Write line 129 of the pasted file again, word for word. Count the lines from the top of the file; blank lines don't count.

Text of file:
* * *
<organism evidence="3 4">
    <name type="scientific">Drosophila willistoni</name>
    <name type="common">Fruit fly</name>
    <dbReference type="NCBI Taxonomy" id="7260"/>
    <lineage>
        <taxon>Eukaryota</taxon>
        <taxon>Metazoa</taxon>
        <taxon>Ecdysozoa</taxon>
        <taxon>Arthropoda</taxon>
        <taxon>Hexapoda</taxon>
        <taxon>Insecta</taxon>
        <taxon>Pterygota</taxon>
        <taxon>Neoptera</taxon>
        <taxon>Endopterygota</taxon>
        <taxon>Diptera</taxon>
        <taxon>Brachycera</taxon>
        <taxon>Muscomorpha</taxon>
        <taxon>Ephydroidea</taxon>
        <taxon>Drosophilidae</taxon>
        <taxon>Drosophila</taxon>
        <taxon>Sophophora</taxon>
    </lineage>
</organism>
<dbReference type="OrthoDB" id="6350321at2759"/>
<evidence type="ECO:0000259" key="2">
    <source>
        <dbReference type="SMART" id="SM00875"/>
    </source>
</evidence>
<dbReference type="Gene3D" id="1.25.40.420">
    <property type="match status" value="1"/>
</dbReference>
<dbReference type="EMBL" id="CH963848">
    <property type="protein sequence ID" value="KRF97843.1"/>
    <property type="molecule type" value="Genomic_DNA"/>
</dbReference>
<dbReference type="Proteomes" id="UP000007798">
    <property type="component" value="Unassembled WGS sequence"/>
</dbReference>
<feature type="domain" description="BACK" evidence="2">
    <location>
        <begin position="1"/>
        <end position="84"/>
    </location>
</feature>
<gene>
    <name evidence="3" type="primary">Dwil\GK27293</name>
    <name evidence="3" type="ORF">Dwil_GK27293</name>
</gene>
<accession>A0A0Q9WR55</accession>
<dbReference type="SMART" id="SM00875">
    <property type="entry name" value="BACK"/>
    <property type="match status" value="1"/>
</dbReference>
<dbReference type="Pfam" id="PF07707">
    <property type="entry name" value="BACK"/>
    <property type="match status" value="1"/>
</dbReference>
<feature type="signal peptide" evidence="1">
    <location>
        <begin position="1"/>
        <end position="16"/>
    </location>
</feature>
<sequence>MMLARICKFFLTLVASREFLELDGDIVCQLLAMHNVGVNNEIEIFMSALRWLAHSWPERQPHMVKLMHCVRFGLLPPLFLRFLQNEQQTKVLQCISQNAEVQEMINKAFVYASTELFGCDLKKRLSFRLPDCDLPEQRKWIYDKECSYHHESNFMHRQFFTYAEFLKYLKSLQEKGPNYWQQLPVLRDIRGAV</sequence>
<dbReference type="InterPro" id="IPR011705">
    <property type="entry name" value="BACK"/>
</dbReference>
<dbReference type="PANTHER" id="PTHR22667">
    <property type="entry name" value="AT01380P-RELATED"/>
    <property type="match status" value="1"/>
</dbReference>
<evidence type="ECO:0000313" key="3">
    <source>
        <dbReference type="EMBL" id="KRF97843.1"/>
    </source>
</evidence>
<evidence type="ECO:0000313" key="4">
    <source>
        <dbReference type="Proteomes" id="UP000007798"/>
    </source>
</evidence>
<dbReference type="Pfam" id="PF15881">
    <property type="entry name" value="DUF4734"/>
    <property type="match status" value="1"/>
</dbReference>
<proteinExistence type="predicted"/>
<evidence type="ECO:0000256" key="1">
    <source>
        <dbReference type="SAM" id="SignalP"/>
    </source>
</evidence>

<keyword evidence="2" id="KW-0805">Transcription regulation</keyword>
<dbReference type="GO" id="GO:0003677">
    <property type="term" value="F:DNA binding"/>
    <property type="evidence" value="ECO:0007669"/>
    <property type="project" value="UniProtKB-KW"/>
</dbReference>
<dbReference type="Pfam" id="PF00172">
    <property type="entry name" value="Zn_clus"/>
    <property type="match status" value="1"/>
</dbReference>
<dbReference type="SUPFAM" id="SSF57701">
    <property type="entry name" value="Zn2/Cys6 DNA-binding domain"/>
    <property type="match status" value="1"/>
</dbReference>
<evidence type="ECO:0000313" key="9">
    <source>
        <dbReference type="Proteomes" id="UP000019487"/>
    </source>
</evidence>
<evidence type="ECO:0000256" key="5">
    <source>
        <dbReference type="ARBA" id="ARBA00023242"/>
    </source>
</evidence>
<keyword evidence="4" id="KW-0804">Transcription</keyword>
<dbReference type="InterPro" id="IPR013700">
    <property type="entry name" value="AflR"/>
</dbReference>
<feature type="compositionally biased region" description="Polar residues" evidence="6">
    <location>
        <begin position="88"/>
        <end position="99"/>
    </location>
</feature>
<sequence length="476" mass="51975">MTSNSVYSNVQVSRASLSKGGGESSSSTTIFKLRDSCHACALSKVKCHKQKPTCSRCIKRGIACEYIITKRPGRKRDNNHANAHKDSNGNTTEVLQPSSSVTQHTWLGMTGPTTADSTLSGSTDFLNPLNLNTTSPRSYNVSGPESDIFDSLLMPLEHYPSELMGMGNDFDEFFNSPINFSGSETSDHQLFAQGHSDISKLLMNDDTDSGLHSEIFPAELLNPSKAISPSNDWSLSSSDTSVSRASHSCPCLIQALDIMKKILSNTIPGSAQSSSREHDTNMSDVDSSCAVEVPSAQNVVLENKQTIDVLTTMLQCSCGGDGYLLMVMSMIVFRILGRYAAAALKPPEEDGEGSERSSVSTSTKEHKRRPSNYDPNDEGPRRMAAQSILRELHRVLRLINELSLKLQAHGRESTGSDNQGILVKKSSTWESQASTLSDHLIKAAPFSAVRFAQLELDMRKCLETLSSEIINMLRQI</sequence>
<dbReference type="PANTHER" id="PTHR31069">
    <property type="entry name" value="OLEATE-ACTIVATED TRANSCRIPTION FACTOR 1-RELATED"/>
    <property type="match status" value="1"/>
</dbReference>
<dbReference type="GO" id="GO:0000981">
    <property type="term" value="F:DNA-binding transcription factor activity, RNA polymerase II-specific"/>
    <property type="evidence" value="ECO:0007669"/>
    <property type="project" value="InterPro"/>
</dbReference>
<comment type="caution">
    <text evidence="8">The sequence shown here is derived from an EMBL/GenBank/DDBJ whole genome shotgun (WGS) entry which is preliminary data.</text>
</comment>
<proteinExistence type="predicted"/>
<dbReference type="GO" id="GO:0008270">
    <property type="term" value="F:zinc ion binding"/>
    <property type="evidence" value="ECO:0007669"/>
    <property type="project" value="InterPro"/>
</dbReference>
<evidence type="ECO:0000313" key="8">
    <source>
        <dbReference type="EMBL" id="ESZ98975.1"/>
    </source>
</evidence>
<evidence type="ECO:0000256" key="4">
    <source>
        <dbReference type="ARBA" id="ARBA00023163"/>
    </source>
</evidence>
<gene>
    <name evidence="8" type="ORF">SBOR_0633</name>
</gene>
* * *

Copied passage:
    <property type="entry name" value="OLEATE-ACTIVATED TRANSCRIPTION FACTOR 1-RELATED"/>